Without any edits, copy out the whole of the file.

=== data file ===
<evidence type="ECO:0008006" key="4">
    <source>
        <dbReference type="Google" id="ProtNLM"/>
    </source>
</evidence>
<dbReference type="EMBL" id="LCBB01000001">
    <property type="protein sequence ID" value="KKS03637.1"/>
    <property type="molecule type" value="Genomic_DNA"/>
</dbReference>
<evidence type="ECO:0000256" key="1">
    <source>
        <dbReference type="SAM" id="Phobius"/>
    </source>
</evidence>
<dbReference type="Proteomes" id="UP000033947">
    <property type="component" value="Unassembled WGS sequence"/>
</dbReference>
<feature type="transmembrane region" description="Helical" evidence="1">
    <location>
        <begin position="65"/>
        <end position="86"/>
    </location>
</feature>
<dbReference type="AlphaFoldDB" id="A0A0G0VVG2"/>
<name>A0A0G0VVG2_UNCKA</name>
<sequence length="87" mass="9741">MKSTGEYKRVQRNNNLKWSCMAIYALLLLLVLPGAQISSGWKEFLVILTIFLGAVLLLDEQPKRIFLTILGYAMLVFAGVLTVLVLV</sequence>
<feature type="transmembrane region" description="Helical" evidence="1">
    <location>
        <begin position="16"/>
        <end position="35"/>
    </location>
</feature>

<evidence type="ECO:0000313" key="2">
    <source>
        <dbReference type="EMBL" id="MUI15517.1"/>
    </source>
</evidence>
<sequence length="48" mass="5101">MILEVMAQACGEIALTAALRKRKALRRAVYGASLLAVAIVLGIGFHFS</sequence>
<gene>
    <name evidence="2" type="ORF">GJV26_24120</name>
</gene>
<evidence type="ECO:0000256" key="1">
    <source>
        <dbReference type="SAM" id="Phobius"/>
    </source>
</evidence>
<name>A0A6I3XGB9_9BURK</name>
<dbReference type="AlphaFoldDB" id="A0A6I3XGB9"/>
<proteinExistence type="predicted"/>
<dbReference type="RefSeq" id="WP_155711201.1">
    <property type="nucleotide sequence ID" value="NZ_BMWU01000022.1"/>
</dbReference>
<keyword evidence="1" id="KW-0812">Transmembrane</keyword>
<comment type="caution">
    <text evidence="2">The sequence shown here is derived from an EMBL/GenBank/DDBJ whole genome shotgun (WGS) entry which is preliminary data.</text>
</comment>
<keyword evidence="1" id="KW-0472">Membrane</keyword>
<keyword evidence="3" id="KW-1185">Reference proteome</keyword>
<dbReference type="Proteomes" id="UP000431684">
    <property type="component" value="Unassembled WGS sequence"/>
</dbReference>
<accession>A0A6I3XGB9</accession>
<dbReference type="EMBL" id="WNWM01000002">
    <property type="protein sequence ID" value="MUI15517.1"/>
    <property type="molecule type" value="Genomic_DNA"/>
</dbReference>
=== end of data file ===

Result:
<evidence type="ECO:0008006" key="4">
    <source>
        <dbReference type="Google" id="ProtNLM"/>
    </source>
</evidence>
<dbReference type="EMBL" id="LCBB01000001">
    <property type="protein sequence ID" value="KKS03637.1"/>
    <property type="molecule type" value="Genomic_DNA"/>
</dbReference>
<evidence type="ECO:0000256" key="1">
    <source>
        <dbReference type="SAM" id="Phobius"/>
    </source>
</evidence>
<dbReference type="Proteomes" id="UP000033947">
    <property type="component" value="Unassembled WGS sequence"/>
</dbReference>
<feature type="transmembrane region" description="Helical" evidence="1">
    <location>
        <begin position="65"/>
        <end position="86"/>
    </location>
</feature>
<dbReference type="AlphaFoldDB" id="A0A0G0VVG2"/>
<name>A0A0G0VVG2_UNCKA</name>
<sequence length="87" mass="9741">MKSTGEYKRVQRNNNLKWSCMAIYALLLLLVLPGAQISSGWKEFLVILTIFLGAVLLLDEQPKRIFLTILGYAMLVFAGVLTVLVLV</sequence>
<feature type="transmembrane region" description="Helical" evidence="1">
    <location>
        <begin position="16"/>
        <end position="35"/>
    </location>
</feature>

<evidence type="ECO:0000313" key="2">
    <source>
        <dbReference type="EMBL" id="MUI15517.1"/>
    </source>
</evidence>
<sequence length="48" mass="5101">MILEVMAQACGEIALTAALRKRKALRRAVYGASLLAVAIVLGIGFHFS</sequence>
<gene>
    <name evidence="2" type="ORF">GJV26_24120</name>
</gene>
<evidence type="ECO:0000256" key="1">
    <source>
        <dbReference type="SAM" id="Phobius"/>
    </source>
</evidence>
<name>A0A6I3XGB9_9BURK</name>
<dbReference type="AlphaFoldDB" id="A0A6I3XGB9"/>
<proteinExistence type="predicted"/>
<dbReference type="RefSeq" id="WP_155711201.1">
    <property type="nucleotide sequence ID" value="NZ_BMWU01000022.1"/>
</dbReference>
<keyword evidence="1" id="KW-0812">Transmembrane</keyword>
<comment type="caution">
    <text evidence="2">The sequence shown here is derived from an EMBL/GenBank/DDBJ whole genome shotgun (WGS) entry which is preliminary data.</text>
</comment>
<keyword evidence="1" id="KW-0472">Membrane</keyword>
<keyword evidence="3" id="KW-1185">Reference proteome</keyword>
<dbReference type="Proteomes" id="UP000431684">
    <property type="component" value="Unassembled WGS sequence"/>
</dbReference>
<accession>A0A6I3XGB9</accession>
<dbReference type="EMBL" id="WNWM01000002">
    <property type="protein sequence ID" value="MUI15517.1"/>
    <property type="molecule type" value="Genomic_DNA"/>
</dbReference>